The woman screams as the door is suddenly pulled open in front of her.
In the room stands a singular adorable teddy bear, which beatboxes, hums, and dances… for an uncomfortably long time.
A single line fills the screen: “There’s nothing to be afraid of.” (2)
The commercial’s about our fear of taxes, but I sometimes wonder if the same is true of our fear of death. If you’re like me and most people, every now and then you have an existential crisis where you deeply fear death, for ourselves and our loved ones.
Though churches have, over the years, offered sure and certain answers, the Bible is much more concerned with how we live in this world than what happens in the next.
All we know officially is death and resurrection, but I have some hunches.
The end of the Monty Python movie Life of Brian includes a song that I’ve always wanted played at my funeral. “Always Look on the Bright Side of Life” includes the gem: “Life’s a laugh, and death’s a joke, it’s true.”
Don’t get me wrong: I know that death is not actually a joke. It is a scary, ugly reality that looms over all life everywhere. There is a reason we say that the last enemy to be destroyed is death.
But I’m also well aware that not only is Ash Wednesday on Valentine’s Day, but Easter this year, some forty-something days from now, is on April Fool’s Day. Kind of appropriate, I think, considering it’s the day we celebrate Jesus making a fool of death, pulling off the universe’s ultimate hoodwink. I imagine him winking back at the deep, dark tomb, knowing everything is different, now.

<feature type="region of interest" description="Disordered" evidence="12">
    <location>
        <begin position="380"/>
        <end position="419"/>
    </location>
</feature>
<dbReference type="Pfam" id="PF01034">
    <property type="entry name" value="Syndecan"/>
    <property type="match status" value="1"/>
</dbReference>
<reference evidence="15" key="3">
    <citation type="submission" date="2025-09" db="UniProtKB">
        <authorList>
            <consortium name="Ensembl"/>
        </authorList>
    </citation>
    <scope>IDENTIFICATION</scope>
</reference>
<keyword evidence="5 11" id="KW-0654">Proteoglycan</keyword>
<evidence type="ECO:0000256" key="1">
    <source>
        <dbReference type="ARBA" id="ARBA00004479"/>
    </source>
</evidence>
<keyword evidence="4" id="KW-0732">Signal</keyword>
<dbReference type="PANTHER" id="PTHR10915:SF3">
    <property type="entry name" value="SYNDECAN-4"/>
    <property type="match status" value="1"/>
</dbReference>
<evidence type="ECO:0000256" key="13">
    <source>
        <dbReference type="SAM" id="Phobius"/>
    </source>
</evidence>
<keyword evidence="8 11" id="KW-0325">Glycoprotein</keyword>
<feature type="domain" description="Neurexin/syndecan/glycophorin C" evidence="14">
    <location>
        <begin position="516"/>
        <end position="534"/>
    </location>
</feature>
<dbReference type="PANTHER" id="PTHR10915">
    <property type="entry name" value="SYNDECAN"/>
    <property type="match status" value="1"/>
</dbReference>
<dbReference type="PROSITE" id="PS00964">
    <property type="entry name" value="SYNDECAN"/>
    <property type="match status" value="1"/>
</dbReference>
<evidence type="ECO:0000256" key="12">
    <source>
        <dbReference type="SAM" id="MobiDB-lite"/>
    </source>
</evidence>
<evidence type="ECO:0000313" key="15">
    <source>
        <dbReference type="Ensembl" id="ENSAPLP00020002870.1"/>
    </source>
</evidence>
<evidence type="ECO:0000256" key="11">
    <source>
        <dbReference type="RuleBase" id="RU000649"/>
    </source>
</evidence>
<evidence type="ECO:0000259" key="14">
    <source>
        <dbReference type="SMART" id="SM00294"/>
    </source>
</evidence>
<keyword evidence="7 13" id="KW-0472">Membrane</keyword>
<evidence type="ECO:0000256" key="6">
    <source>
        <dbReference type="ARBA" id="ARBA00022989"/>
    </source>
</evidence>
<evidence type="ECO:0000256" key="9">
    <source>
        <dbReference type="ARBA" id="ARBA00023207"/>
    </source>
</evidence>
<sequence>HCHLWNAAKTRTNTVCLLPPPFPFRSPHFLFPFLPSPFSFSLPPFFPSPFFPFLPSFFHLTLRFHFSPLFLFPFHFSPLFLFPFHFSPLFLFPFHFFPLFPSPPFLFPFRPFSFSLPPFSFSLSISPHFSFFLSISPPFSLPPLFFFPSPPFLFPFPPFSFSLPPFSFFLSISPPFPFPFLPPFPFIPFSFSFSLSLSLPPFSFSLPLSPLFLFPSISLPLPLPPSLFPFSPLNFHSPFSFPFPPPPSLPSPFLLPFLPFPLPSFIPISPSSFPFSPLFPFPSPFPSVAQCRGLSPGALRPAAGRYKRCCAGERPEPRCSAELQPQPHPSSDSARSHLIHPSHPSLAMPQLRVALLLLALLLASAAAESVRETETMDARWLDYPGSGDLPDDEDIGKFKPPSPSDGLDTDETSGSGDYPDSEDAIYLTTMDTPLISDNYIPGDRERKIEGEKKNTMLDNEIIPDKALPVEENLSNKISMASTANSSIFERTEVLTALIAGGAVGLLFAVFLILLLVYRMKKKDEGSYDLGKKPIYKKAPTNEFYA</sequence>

But today, my job is to be your version of the WeCroak app. We will all die, and so will everyone that we love. To some of us, that’s obvious, because we think about death all the time, whether we’ve witnessed death our whole lives or whether we’re coming to terms the passage of time. Others, for whatever reason, find ourselves living above the fear of death, rarely thinking about it until it crashes into our world through the death of someone else.
Either way, we will all die, so Ash Wednesday reminds us that while we’re here, for whatever time we have left, we’d better learn to live.
And here, on Valentine’s Day, love. If you don’t have a significant other, reach out to someone else to say hello. If you’re estranged from everyone, we’re glad you’re here and we’ve got love to spare and plenty of Jesus bread to go around.
Give thanks that while it is true that WeCroak, we follow the one who came that we may have life, and have it abundant, the one who offers himself to us here, and the one who played a giant joke on death.
You are dust. Technically stardust, most specifically. You were created from dust to be part of the earth, to live and love and for God’s sake, laugh, on the earth. You are dusty and holy and woefully imperfect and completely beloved.
And when the time comes that all of us, no matter how rich or smart or talented or good, meet the great enemy Death, may we wink like Jesus, realizing that Love has hoodwinked death, realizing that when the door is thrown open, there’s nothing to be afraid of. And may we “go gently into that good night,” having lived, and returned, to Love. Amen.